# Airline Report Problem

• Apr 18th 2009, 09:54 AM
Allenge
Airline Report Problem
Hello everybody,
I have solved the way my professor tought us in class but I'm getting a different answer. If somebody can help me I will really Appreciate.....

An airline reports that it has been experiencing a 15% rate of no-shows on advanced reservations. Among 150 advanced reservations, find the probability that there will be fewer than 20 no-shows. Use the normal distribution to approximate the binomial distribution.

Thanks....
• Apr 18th 2009, 11:00 AM
Twig
hi
hi

The normal approximation

Binomial distribution - Wikipedia, the free encyclopedia

$\displaystyle N(np, np(1-p))$ (1)

$\displaystyle 0.15 \cdot 150 = 22.5$

Now use the formula given, (1). I gotta go know, in a hurry, Iīll check in later. GL
• Apr 18th 2009, 11:51 PM
Twig
$\displaystyle np = 150 \cdot 0.15 = 22.5$
$\displaystyle np(1-p) = 19.125$

$\displaystyle \frac{Z-\mu}{\sigma} = \frac{30 - 22.5}{4.37} \approx 1.72$

$\displaystyle P(Z\leq 1.72) \approx 0.9573$

To be honest, I have never done this before, but I hope itīs right, otherwise let me know!
• Apr 19th 2009, 05:44 AM
Allenge
Quote:

Originally Posted by Twig
$\displaystyle np = 150 \cdot 0.15 = 22.5$
$\displaystyle np(1-p) = 19.125$

$\displaystyle \frac{Z-\mu}{\sigma} = \frac{30 - 22.5}{4.37} \approx 1.72$

$\displaystyle P(Z\leq 1.72) \approx 0.9573$

To be honest, I have never done this before, but I hope itīs right, otherwise let me know!

The answer does not match with the ones I have; I see you have used 30; I dont know how you got that? I tried to use 20 as given in the question, still it doesn't give the right answer.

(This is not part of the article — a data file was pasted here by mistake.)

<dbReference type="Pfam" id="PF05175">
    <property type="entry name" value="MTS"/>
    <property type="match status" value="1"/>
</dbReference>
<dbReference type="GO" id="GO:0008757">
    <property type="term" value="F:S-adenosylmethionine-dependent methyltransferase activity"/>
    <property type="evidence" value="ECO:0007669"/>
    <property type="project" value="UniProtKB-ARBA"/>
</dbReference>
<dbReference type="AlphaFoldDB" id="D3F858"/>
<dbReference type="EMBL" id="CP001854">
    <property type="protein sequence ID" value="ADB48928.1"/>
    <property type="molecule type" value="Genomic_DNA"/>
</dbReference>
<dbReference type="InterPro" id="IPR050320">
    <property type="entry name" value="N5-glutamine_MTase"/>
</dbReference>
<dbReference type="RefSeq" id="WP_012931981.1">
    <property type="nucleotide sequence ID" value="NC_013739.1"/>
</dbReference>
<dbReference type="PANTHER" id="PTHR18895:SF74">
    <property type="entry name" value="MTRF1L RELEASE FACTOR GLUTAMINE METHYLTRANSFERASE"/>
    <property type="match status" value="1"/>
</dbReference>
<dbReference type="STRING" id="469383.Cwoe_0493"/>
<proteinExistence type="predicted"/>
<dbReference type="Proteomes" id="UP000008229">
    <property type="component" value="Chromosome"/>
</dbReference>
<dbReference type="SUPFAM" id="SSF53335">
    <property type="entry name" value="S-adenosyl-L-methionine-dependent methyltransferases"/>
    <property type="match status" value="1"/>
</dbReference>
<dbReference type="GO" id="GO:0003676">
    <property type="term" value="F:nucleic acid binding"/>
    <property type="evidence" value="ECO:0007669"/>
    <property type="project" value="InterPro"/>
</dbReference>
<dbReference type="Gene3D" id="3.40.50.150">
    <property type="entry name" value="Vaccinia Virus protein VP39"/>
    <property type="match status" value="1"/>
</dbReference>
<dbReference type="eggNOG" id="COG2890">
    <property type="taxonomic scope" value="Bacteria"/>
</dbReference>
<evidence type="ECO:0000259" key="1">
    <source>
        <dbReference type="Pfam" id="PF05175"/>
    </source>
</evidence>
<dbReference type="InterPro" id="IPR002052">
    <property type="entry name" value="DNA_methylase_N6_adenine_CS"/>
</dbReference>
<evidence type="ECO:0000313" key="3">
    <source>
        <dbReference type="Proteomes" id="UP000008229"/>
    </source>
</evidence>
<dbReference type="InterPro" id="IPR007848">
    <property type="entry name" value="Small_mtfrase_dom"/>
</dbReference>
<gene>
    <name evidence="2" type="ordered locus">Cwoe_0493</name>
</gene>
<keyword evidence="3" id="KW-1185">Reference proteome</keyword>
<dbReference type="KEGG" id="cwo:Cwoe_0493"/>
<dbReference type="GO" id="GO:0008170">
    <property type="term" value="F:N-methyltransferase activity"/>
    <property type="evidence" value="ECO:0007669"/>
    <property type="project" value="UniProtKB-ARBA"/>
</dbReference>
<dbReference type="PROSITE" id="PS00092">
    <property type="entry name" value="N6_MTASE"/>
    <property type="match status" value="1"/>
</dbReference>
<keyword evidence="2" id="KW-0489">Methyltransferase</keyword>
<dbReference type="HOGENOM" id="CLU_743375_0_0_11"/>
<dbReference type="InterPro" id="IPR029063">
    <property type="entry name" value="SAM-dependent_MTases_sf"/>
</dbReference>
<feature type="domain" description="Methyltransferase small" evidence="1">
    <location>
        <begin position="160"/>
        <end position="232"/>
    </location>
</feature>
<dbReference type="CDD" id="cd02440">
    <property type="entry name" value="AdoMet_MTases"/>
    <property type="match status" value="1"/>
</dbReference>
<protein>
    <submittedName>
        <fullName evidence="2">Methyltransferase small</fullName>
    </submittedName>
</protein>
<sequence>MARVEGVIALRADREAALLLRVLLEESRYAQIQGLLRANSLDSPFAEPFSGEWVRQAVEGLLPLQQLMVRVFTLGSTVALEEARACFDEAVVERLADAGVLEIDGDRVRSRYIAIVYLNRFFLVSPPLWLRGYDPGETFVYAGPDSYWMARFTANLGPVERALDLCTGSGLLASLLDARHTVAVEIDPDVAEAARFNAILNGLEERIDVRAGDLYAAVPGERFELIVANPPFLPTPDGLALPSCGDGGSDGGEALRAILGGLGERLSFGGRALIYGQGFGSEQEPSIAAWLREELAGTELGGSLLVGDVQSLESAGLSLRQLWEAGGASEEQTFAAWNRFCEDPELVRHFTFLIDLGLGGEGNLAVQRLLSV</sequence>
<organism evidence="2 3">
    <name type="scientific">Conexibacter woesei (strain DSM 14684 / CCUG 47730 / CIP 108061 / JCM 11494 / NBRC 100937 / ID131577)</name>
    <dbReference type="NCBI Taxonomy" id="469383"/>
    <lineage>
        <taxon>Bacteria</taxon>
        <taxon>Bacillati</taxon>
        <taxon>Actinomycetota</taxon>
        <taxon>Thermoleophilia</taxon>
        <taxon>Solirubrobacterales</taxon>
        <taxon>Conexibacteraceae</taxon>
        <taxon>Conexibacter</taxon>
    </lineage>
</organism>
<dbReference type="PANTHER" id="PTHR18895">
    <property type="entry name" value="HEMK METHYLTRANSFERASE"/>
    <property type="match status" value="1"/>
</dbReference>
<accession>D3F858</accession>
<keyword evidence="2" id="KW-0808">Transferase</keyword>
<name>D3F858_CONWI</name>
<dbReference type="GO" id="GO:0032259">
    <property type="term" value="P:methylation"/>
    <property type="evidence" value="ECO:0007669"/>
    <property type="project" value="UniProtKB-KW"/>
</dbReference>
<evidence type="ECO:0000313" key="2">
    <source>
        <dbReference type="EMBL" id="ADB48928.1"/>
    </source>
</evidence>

• Apr 19th 2009, 05:53 AM
mr fantastic
Quote:

Originally Posted by Allenge
Hello everybody,
I have solved the way my professor tought us in class but I'm getting a different answer. If somebody can help me I will really Appreciate.....

An airline reports that it has been experiencing a 15% rate of no-shows on advanced reservations. Among 150 advanced reservations, find the probability that there will be fewer than 20 no-shows. Use the normal distribution to approximate the binomial distribution.

Thanks....

Let X be the random variable number of no shows.

X ~ Binomial(n = 150, p = 0.15).

Calculate Pr(X < 20) using the normal approximation.

Please say where you're stuck if you are still stuck.
• Apr 19th 2009, 06:06 AM
Allenge
Quote:

Originally Posted by mr fantastic
Let X be the random variable number of no shows.

X ~ Binomial(n = 150, p = 0.15).

Calculate Pr(X < 20) using the normal approximation.

Please say where you're stuck if you are still stuck.

Still stuck; tried to use the normal approximation but I'm not getting the right answer.

p(x < 20) => p(z< {20-22.5}/4.37) = -0.5721

p(z< -0.5721) = 0.2843

This is what I get but it is not one of the answers....
• Apr 19th 2009, 11:33 AM
Twig
Mr fantastic, where is the fault in my reasoning?

thanks
• Apr 19th 2009, 02:15 PM
Allenge
• Apr 19th 2009, 08:50 PM
mr fantastic
Quote:

Originally Posted by Allenge
Still stuck; tried to use the normal approximation but I'm not getting the right answer.

p(x < 20) => p(z< {20-22.5}/4.37) = -0.5721

p(z< -0.5721) = 0.2843

This is what I get but it is not one of the answers....

Did you use the continuity correction?

Quote:

Originally Posted by Twig
Mr fantastic, where is the fault in my reasoning?

thanks

Quote:

Originally Posted by Twig
$\displaystyle np = 150 \cdot 0.15 = 22.5$

$\displaystyle np(1-p) = 19.125$

$\displaystyle \frac{Z-\mu}{\sigma} = \frac{{\color{red}30} - 22.5}{4.37} \approx 1.72$

$\displaystyle P(Z\leq 1.72) \approx 0.9573$

To be honest, I have never done this before, but I hope itīs right, otherwise let me know!

Where did the 30 come from?